The history of Maserati’s Quattroporte model line is as intriguing as it is diverse.
To most people with an interest in automobiles, the Maserati Quattroporte needs no explanation. The moniker itself may be even older than that of the Mercedes S-class, yet longevity serves, at best, as half an explanation for the strength of the Quattroporte nameplate. Particularly as, in time honoured Italian fashion, there’s little continuity and wildly varying flair to Maserati’s successive four-door super saloons. Yet ‘a Quattroporte’ always remained a statement car. For one reason or another.
Another stylistic dud from the pen of Marcello Gandini, the technically advanced 1974 Maserati Quattroporte expired at birth. We chart its brief life.
When the Maserati Quattroporte was introduced in 1963 it became the first Modenese four door super-berlina, offering well-heeled customers the space and practicality of a sedan with the dynamism and vivid performance of a grand turismo. In 1969 however, production of the model ceased, with close to 800 built – a commercial success by Casa del Tridente standards.
A significant cultural shift was taking place at Viale Ciro Menotti by this time – Automobiles Citroën having acquired control of the Modenese carmaker the previous year. With work quickly progressing on a new sub-3.0 litre V6 engine for the double chevron’s forthcoming grand turismo, Maserati engineering chief, Ing. Giulio Alfieri seemingly took a long hard look at Quai de Javel technology, in particular Citroën’s decision to Continue reading “Porte de Javel”
This fine concept from Maserati’s coachbuilt days illustrates how far from home the Tridente has drifted.
Maserati, at the height of their gilded age as an exclusive automotive atelier, produced a bewildering array of suave gran turismos and more overt sporting machinery, along with the occasional one-off for their more discerning clients. At the 1965 Salone di Torino, Carrozzeria Vignale, who carried out a sizeable proportion of Maserati’s styling duties displayed an elegant four-seater concept.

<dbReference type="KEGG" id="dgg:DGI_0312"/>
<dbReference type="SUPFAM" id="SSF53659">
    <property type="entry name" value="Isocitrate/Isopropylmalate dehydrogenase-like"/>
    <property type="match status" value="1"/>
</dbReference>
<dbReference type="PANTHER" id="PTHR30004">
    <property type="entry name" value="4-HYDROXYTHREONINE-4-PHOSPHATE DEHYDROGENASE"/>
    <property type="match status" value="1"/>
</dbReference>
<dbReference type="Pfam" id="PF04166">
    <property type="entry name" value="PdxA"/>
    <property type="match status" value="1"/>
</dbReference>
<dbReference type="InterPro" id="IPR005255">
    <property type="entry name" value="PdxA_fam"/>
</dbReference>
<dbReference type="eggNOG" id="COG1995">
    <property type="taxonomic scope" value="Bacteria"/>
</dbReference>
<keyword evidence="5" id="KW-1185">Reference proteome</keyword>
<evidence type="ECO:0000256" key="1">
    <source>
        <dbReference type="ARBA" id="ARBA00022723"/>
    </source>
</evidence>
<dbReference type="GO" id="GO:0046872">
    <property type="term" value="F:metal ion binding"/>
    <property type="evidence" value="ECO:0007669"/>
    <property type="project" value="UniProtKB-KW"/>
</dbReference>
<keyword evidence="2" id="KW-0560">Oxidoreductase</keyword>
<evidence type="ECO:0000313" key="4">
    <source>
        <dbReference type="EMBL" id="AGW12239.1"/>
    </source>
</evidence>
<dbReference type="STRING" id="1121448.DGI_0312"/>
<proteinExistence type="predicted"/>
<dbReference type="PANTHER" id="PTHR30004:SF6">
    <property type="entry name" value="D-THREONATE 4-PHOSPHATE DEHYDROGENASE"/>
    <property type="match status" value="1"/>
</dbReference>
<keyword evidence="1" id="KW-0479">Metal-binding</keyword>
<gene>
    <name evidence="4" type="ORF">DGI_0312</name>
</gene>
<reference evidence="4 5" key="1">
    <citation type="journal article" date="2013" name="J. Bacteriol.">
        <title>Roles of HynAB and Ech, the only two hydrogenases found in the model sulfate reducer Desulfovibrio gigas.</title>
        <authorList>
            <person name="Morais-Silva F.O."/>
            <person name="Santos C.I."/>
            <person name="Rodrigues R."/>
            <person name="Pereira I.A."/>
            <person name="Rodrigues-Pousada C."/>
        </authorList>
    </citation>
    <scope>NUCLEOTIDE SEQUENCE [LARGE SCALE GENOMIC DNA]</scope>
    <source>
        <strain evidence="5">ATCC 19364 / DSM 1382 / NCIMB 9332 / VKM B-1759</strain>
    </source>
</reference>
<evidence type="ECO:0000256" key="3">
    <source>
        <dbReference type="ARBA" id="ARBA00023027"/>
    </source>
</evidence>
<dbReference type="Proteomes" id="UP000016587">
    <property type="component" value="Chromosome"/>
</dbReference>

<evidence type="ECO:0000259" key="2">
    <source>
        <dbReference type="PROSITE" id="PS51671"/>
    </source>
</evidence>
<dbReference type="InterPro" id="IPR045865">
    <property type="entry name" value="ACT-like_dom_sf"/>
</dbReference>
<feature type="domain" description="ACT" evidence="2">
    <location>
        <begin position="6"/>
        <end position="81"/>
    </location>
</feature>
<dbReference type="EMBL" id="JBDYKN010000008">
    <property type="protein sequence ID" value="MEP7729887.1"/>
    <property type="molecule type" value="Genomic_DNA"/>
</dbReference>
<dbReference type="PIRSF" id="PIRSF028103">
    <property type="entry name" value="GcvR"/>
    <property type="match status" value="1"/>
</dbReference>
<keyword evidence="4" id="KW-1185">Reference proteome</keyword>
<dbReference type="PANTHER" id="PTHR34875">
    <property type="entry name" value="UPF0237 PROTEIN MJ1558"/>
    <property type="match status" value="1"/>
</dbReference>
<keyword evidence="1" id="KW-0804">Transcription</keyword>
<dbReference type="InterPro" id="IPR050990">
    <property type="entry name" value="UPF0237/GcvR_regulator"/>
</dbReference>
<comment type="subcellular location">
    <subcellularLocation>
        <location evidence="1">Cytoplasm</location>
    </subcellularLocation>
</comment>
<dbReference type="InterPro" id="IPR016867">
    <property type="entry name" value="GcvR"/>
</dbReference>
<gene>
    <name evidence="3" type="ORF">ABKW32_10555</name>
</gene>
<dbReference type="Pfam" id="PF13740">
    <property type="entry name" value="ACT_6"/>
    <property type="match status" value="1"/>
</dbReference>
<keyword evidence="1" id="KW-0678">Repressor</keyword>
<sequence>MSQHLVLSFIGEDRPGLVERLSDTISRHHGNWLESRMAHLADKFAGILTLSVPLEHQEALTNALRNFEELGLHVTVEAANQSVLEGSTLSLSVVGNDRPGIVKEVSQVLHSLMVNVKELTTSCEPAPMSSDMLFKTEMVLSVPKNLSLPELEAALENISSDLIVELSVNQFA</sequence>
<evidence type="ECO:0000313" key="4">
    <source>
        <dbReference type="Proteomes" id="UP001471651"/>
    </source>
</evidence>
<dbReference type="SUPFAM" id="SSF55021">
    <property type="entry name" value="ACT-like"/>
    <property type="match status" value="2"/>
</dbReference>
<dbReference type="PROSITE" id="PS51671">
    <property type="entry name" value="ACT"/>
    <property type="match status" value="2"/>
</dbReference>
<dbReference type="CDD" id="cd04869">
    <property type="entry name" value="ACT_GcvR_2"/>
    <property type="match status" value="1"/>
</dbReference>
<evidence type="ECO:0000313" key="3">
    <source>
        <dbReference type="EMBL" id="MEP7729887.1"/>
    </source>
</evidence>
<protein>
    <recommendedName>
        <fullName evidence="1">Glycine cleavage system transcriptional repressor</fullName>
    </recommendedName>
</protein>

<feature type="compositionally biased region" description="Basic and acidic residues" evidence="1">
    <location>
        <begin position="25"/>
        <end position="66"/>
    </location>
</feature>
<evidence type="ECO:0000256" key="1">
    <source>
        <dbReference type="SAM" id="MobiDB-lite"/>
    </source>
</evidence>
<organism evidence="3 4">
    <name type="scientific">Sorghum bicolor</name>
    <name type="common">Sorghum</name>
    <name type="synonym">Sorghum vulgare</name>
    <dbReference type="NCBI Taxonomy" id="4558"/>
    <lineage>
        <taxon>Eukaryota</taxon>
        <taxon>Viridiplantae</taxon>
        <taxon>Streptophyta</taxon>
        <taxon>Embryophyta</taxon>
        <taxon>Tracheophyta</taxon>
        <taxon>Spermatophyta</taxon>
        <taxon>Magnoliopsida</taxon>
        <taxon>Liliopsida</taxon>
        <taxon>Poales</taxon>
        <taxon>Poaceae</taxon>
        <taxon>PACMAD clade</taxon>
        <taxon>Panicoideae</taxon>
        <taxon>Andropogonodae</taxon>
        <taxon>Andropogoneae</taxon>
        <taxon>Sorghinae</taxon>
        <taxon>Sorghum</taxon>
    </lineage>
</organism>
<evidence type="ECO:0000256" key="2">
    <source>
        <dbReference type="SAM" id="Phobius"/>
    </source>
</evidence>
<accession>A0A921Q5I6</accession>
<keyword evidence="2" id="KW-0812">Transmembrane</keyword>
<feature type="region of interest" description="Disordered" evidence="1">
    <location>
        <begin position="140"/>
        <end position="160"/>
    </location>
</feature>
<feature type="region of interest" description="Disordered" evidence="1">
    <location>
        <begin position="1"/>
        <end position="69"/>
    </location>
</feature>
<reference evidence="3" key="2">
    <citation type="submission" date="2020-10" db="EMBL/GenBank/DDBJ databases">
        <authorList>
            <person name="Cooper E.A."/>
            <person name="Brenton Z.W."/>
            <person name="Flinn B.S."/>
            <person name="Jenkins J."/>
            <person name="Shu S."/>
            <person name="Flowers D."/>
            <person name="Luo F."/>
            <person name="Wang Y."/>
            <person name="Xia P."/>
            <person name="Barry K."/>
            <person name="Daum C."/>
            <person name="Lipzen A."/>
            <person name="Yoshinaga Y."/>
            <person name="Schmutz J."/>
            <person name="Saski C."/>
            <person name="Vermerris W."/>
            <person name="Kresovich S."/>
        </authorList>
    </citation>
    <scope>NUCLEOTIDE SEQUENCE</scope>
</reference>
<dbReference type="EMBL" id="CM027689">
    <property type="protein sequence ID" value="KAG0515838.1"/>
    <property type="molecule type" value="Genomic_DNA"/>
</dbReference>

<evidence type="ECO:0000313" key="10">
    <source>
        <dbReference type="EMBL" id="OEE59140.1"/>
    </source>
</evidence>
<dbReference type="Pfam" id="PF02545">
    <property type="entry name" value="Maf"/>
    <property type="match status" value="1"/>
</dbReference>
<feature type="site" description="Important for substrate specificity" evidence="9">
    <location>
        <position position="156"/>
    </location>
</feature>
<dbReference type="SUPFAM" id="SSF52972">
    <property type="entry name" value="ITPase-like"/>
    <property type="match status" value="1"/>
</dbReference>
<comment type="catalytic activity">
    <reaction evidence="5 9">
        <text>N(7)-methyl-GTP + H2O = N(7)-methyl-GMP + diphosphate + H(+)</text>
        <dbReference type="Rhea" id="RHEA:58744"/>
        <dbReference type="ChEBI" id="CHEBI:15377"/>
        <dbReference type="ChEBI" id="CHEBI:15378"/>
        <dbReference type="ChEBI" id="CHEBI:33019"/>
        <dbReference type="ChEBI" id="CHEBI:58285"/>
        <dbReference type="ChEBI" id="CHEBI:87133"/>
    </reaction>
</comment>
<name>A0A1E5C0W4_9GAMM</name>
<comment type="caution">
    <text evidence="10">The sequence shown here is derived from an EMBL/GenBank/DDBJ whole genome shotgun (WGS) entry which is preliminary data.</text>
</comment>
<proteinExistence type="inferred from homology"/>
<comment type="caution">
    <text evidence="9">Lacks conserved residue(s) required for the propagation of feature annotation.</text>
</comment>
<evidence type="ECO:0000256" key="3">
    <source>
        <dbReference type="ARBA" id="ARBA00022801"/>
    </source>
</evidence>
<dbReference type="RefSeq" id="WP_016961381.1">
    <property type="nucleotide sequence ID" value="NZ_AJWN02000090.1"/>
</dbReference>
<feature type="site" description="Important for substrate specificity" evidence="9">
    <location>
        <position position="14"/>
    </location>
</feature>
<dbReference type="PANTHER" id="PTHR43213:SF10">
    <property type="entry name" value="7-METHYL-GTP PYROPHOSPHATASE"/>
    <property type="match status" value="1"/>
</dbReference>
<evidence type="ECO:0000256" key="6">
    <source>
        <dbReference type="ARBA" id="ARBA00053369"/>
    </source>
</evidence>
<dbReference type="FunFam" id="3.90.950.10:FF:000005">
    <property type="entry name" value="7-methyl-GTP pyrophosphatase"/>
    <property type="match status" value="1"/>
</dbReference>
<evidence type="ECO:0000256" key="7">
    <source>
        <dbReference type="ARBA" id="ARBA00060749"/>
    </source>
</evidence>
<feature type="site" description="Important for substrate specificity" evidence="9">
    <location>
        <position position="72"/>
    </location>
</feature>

Is FCA’s Poseidon Adventure approaching its climax?
Last week, we examined FCA’s stewardship of Maserati and concluded that under the leadership of former CEO, Sergio Marchionne, several significant mistakes were made. Now that the carmaker is being lead by a newly constituted management team, what fate lies in store for the Trident of Bologna?
As has been reported, Maserati has seen a torrid 2018, shedding volume, margins and becoming an increasingly onerous drain upon the FCA business. At the end of October, as part of their responsibility to Continue reading “Fontana di Nettuno”
Maserati’s cornerstone product also happens to be its oldest, and by some margin. Where now for the GranTurismo?
Prior to his untimely demise, former FCA helmsman, Sergio Marchionne was frequently characterised as a heartless technocrat entirely lacking in marque fealty. It was a narrative he did little to disavow and while the truth may not have been quite as cut and dried as his many detractors alleged, there can be little doubt that he was a gimlet-sharp pragmatist who would employ all tools at his disposal to Continue reading “L’anima di Tridente”